Whether you're behind the wheel, carpooling with colleagues or spending your mornings strap-hanging on public transportation, commuting to work every day can be a drag. For more than 139 million Americans, however, that's exactly how mornings go – wake up, get ready, travel to work.
The average American commuter spends a little more than 26 minutes traveling to work every day, according to the U.S. Census Bureau. While that may not seem like much at first, that adds up to more than 200 hours, or nine days, per year. That much time commuting isn't just boring – other studies have shown it's also bad for your health.
These days we have our smartphones to keep us entertained, but a recent survey of nearly 1,000 U.S. workers in 10 major U.S. cities examined their commute, its impact on their lives and what they would give to end the daily grind.
Detesting the trip
Dissatisfaction with the daily drive is easy to understand. After all, who wants to spend hours of their week on an unproductive task before and after their 9-to-5? According to survey participants, nearly 49% of people said they hated their daily commute.
The feeling is even more prevalent in congested cities. Approximately 56% of respondents in Boston and San Francisco said they hated their commute. That latter group was particularly understandable, as Census data showed they spend more than 500 days of their lives on average traveling to and from work.
Other major cities showed similar signs of dissatisfaction. Roughly 54% of Chicaco respondents said they hated their commute, while Houston (50%) and New York City (49%) residents also said they were unhappy with the amount of time they spend traveling to and from work.
The sentiment was also higher among those who said they take public transportation to work. According to the survey, 52% of people who said they took the train to work said they hated doing so, while 48% said the same about driving.
Some of the biggest drivers of commuters' resentment were what respondents said they'd been giving up in order to get to work. Nearly 70% of women and 67% of men in busy cities said they had given up their free time because of their commute. Similarly, 66% of women and nearly 57% of men said they'd lost out on sleep, and nearly 51% of men said they'd missed out on family time because of their commute.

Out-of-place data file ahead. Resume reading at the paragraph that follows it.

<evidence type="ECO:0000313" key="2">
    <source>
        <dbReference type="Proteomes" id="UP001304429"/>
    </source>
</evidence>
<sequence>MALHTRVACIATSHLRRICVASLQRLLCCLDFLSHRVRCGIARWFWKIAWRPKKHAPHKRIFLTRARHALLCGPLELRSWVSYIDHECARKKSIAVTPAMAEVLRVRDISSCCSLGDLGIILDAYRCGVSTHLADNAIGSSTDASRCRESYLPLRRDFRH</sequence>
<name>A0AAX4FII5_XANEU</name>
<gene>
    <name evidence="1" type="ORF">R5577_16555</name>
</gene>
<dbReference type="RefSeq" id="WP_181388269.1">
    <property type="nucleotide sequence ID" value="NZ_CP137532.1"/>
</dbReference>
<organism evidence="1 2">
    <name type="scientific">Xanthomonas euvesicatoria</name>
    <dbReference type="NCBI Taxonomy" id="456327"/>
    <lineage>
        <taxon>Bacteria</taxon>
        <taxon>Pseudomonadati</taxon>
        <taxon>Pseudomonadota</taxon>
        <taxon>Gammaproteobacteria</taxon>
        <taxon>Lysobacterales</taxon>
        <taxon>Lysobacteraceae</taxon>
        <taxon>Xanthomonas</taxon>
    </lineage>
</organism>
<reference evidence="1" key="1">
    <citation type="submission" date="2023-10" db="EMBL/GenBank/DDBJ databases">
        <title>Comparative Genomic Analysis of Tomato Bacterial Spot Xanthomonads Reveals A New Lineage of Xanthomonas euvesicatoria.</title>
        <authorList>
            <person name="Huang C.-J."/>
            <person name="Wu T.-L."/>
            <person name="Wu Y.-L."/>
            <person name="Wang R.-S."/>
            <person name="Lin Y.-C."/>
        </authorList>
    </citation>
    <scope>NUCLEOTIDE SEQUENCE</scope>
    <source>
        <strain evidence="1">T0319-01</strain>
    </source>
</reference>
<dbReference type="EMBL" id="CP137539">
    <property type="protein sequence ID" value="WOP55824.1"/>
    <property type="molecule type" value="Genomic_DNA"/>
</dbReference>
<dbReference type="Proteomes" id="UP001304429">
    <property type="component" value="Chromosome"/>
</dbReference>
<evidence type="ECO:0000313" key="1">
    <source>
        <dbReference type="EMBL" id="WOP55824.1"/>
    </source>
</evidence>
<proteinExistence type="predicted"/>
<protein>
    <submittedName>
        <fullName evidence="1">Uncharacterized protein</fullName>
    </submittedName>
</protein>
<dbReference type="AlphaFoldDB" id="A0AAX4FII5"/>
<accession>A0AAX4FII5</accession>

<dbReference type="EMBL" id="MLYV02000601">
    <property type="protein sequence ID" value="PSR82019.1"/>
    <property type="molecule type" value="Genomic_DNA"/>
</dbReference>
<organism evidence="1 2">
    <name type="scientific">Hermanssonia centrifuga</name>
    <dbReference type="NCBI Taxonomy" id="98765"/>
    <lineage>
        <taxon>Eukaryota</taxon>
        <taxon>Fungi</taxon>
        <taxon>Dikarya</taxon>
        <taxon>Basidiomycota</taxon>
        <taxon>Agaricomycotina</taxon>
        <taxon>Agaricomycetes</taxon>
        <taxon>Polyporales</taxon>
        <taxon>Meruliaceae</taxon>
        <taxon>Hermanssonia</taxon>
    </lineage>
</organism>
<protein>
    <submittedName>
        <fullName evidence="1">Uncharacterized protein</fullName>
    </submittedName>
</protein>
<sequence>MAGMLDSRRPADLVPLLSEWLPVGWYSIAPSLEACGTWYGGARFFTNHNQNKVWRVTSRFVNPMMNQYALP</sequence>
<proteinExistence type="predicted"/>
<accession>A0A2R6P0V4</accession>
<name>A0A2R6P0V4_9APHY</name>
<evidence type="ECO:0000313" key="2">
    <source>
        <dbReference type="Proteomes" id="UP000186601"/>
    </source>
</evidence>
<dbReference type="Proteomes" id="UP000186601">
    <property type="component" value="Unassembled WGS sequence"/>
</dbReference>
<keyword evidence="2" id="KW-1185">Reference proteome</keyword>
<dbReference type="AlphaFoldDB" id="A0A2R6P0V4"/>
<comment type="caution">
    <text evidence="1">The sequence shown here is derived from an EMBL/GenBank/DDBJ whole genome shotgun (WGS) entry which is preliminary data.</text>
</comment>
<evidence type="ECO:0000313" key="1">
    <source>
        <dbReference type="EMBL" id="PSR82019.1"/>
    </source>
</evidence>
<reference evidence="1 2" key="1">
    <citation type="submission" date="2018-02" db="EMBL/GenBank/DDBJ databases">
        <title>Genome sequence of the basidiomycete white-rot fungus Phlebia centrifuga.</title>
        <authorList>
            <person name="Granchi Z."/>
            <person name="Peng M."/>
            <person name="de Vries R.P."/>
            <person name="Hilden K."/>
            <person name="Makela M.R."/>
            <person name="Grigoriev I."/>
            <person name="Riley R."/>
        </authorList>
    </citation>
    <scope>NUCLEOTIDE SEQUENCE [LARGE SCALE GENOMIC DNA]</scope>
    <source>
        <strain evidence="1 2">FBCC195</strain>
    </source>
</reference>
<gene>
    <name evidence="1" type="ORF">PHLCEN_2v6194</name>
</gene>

What workers would be willing to give up to end the commute
While most people are already giving up something to make their commute possible, researchers also wanted to know what people would be willing to give up or do to end the practice. From the mundane to the carnal, officials said respondents did not mince words when it came to what they would be willing to do.
Nearly 35% of respondents said they would give up social media for a year. How likely people were willing to delete Facebook or Twitter depended on the length of their commute and the mode of transportation, according to officials. People with commutes of 90 minutes or more were more than 49% as likely to take the plunge, versus those with an under-30-minute trip to the office. People who take the train or subway were 39% likely to cut themselves off, while those who drive (34%) and take the bus (34%) were less likely.
The second most common thing people said they would willingly give up to end their commutes was pornography. Just over 31% of respondents said they'd give up viewing adult material for a year. Just as the data showed with social media, people were most likely to end their consumption of porn if they commuted for 90 minutes or more (40%) and took the train (35%). Similarly, 10% of respondents said they would give up sex for a year.
Other things workers said they'd be willing to do to end their commutes included being single for a year (22%), giving up TV and streaming services for a year (18%), and eating a bowl of cockroaches (6%).
Permanent changes to end commutes
While giving something up for a year was a good start, researchers wondered what permanent actions people would be willing to take if it meant they didn't have to commute anymore. While people were significantly less likely to take these, the actions they had to choose from were definitely drastic.
Roughly 11% of people who travel between 60 and 89 minutes to work said they would get an unwanted tattoo. Approximately 12% of bus riders said they would take that trade, and 14% of Washington, D.C., commuters also said they'd get some ink to eliminate their daily ride.
Commuting is dreaded so much by some commuters that they would be willing to take a hit in pay if it meant not having to travel so much. More than 22% of respondents who travel more than 90 minutes to work said they were willing to give up a paycheck. Nearly 20% of commuters who take the bus or drive themselves also said they would take a hit in the wallet if it meant ending their commute.